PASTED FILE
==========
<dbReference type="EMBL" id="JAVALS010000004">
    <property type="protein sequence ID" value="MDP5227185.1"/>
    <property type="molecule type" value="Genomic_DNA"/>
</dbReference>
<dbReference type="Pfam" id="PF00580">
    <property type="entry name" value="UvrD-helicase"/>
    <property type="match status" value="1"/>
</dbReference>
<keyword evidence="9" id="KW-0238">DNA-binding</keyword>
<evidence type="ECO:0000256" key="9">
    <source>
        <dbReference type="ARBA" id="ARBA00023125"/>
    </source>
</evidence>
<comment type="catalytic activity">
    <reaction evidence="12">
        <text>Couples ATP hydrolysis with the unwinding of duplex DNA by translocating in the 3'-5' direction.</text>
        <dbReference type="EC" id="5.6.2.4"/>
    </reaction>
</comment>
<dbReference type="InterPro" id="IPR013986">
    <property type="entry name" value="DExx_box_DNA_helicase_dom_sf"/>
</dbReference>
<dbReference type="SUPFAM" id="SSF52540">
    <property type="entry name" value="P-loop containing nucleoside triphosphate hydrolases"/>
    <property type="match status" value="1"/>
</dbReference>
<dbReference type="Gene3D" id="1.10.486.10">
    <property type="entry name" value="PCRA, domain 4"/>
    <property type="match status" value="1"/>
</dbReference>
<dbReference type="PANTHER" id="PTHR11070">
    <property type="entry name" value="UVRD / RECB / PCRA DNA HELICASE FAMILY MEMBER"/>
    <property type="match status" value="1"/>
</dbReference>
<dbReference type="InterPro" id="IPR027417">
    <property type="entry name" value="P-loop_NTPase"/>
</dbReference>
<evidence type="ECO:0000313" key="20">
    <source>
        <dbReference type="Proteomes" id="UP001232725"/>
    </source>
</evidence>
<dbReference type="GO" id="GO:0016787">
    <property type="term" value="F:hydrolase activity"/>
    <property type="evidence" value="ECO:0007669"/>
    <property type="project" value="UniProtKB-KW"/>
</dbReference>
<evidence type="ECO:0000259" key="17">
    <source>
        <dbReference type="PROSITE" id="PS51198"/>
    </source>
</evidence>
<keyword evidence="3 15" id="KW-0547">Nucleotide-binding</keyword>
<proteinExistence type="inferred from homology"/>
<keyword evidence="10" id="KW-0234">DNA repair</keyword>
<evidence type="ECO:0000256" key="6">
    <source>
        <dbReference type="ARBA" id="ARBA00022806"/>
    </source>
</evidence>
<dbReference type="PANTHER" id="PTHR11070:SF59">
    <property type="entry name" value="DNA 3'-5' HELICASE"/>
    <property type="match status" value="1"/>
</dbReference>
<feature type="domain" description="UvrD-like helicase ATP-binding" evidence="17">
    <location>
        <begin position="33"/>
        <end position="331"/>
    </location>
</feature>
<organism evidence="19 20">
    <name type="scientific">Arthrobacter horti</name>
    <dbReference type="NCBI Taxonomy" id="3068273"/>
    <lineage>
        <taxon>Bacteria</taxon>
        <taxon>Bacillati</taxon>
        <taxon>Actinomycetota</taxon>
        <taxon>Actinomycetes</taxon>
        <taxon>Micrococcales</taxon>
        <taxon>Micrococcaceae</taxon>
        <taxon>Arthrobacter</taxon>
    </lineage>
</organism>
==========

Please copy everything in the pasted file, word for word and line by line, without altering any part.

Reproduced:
<dbReference type="EMBL" id="JAVALS010000004">
    <property type="protein sequence ID" value="MDP5227185.1"/>
    <property type="molecule type" value="Genomic_DNA"/>
</dbReference>
<dbReference type="Pfam" id="PF00580">
    <property type="entry name" value="UvrD-helicase"/>
    <property type="match status" value="1"/>
</dbReference>
<keyword evidence="9" id="KW-0238">DNA-binding</keyword>
<evidence type="ECO:0000256" key="9">
    <source>
        <dbReference type="ARBA" id="ARBA00023125"/>
    </source>
</evidence>
<comment type="catalytic activity">
    <reaction evidence="12">
        <text>Couples ATP hydrolysis with the unwinding of duplex DNA by translocating in the 3'-5' direction.</text>
        <dbReference type="EC" id="5.6.2.4"/>
    </reaction>
</comment>
<dbReference type="InterPro" id="IPR013986">
    <property type="entry name" value="DExx_box_DNA_helicase_dom_sf"/>
</dbReference>
<dbReference type="SUPFAM" id="SSF52540">
    <property type="entry name" value="P-loop containing nucleoside triphosphate hydrolases"/>
    <property type="match status" value="1"/>
</dbReference>
<dbReference type="Gene3D" id="1.10.486.10">
    <property type="entry name" value="PCRA, domain 4"/>
    <property type="match status" value="1"/>
</dbReference>
<dbReference type="PANTHER" id="PTHR11070">
    <property type="entry name" value="UVRD / RECB / PCRA DNA HELICASE FAMILY MEMBER"/>
    <property type="match status" value="1"/>
</dbReference>
<dbReference type="InterPro" id="IPR027417">
    <property type="entry name" value="P-loop_NTPase"/>
</dbReference>
<evidence type="ECO:0000313" key="20">
    <source>
        <dbReference type="Proteomes" id="UP001232725"/>
    </source>
</evidence>
<dbReference type="GO" id="GO:0016787">
    <property type="term" value="F:hydrolase activity"/>
    <property type="evidence" value="ECO:0007669"/>
    <property type="project" value="UniProtKB-KW"/>
</dbReference>
<evidence type="ECO:0000259" key="17">
    <source>
        <dbReference type="PROSITE" id="PS51198"/>
    </source>
</evidence>
<keyword evidence="3 15" id="KW-0547">Nucleotide-binding</keyword>
<proteinExistence type="inferred from homology"/>
<keyword evidence="10" id="KW-0234">DNA repair</keyword>
<evidence type="ECO:0000256" key="6">
    <source>
        <dbReference type="ARBA" id="ARBA00022806"/>
    </source>
</evidence>
<dbReference type="PANTHER" id="PTHR11070:SF59">
    <property type="entry name" value="DNA 3'-5' HELICASE"/>
    <property type="match status" value="1"/>
</dbReference>
<feature type="domain" description="UvrD-like helicase ATP-binding" evidence="17">
    <location>
        <begin position="33"/>
        <end position="331"/>
    </location>
</feature>
<organism evidence="19 20">
    <name type="scientific">Arthrobacter horti</name>
    <dbReference type="NCBI Taxonomy" id="3068273"/>
    <lineage>
        <taxon>Bacteria</taxon>
        <taxon>Bacillati</taxon>
        <taxon>Actinomycetota</taxon>
        <taxon>Actinomycetes</taxon>
        <taxon>Micrococcales</taxon>
        <taxon>Micrococcaceae</taxon>
        <taxon>Arthrobacter</taxon>
    </lineage>
</organism>